Image source: https://www.bbc.co.uk/news/business-53044826

The British have taken shopping tourism to a whole new level. Days spent at retail outlets are considered as a leisure pursuit in their own right. Overnight stays near shopping malls often combine retail ‘therapy’ with dining out, a visit to a cinema, and opportunities for a range of additional leisure pursuits, including bowling, skiing, swimming, indoor mini-golf, and a host of other leisure activities aligned to family fun. Whilst lockdown has prevented such activity in recent months, anybody venturing out to a retail park or shopping mall could be forgiven in thinking that nothing has changed. Except it has, as the queues and lack of toilet facilities show.

The leisure industries have much acquired knowledge to pass on to retail. From queue management, through experience design, to provision of necessary facilities. When asked on a radio interview what people really needed when they attend theme parks, the suggestion “a loo, a view and a brew” was proposed as fundamental to enjoyment of the experience offered by attractions. Having toilet facilities, something entertaining and visually stimulating to look at, and somewhere to eat and drink were suggested as necessities to a day spent visiting an attraction of any sort.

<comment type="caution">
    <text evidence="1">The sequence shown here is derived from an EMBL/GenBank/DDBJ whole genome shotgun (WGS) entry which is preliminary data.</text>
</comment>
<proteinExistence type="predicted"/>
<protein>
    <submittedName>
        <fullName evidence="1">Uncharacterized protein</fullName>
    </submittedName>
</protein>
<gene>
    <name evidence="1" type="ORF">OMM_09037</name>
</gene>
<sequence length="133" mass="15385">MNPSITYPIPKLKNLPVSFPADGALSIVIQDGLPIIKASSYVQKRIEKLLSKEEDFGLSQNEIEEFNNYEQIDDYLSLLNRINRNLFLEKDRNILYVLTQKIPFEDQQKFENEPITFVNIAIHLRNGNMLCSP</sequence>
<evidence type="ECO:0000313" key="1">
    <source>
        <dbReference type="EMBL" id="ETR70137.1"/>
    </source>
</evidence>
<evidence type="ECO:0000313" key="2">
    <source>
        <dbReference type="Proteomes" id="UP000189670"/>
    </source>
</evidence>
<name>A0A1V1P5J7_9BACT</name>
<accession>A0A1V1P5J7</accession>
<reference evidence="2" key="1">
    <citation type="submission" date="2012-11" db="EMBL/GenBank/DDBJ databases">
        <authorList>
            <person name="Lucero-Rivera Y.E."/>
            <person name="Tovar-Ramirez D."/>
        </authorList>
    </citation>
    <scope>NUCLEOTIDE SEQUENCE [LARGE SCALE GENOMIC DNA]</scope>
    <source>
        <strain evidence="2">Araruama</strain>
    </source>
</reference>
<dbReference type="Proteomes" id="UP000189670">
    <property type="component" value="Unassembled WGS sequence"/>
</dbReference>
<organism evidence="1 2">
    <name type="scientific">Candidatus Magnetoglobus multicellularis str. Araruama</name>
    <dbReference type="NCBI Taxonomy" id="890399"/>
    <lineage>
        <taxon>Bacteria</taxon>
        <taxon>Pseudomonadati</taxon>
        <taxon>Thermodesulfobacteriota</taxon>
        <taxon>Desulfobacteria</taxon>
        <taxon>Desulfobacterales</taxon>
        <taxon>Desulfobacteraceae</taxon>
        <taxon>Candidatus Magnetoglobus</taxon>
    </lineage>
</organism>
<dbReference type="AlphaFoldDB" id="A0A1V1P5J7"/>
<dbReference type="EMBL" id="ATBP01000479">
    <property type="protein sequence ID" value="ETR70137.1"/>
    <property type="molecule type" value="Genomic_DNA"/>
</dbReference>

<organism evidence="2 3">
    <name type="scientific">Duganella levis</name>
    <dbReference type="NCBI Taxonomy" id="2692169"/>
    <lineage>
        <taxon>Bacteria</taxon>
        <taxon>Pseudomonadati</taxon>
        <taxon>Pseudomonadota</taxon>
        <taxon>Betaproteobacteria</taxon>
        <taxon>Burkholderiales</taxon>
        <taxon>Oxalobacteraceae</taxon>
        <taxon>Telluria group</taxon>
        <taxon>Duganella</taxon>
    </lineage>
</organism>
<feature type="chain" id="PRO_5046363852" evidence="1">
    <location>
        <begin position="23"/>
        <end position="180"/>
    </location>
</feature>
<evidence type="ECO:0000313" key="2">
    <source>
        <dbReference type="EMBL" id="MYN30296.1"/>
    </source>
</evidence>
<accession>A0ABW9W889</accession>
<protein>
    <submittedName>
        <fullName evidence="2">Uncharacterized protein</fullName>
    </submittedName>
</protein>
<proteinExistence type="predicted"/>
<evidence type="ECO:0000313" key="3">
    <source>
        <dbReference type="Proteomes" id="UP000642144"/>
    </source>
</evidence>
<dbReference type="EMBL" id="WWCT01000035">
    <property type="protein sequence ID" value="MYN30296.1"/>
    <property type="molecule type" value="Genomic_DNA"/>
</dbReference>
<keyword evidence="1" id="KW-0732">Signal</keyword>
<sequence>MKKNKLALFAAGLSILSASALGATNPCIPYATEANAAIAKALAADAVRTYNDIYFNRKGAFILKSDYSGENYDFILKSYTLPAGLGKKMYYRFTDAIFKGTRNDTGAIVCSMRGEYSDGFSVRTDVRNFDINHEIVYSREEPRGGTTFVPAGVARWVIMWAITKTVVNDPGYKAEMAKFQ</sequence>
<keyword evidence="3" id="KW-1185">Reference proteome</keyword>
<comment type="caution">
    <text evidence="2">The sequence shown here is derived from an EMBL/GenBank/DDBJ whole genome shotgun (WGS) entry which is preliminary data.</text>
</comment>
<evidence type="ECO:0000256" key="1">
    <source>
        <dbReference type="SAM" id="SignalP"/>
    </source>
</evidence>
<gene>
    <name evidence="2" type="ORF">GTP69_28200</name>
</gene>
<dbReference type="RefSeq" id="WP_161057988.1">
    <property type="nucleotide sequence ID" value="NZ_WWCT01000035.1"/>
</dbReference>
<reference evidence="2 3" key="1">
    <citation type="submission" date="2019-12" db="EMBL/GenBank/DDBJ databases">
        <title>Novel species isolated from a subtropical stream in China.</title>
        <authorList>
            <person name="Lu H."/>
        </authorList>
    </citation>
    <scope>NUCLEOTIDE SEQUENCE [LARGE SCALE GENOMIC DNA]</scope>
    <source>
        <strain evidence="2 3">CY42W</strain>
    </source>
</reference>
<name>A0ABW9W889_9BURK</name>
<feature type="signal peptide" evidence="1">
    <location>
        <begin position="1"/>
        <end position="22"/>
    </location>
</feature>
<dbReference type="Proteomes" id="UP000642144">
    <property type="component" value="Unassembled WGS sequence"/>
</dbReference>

Rollercoaster Restaurant at Alton Towers.
Image source: https://twitter.com/altontowers/status/850770317299638272

When we go to a theme park, we understand that we will queue. The difference is that theme parks are designed with queuing systems in mind. Queue theory supports the argument that crowding and lengthy waiting times are major causes of visitor dissatisfaction. Enhancing the queue experience will encourage the customer to not only enjoy their shopping experience but will also increase the likelihood that they will revisit, which is particularly important if the high street is to stand any chance of a recovery, post Covid-19.

In the short-term putting more thought into the systems used to ensure shoppers are able to access retail outlets in more structured, better thought-out and even more entertaining way, will pay dividends, both in terms of visitor satisfaction and the ensuing profits. Added to this the installation of easily accessible, even temporary or portable public toilets, openly cleaned and sanitised at regular intervals, will help to ensure that the current economic recovery phase is facilitated and the transition to the ‘new normal’ made easier by this attention to detail, so integral to the leisure industry.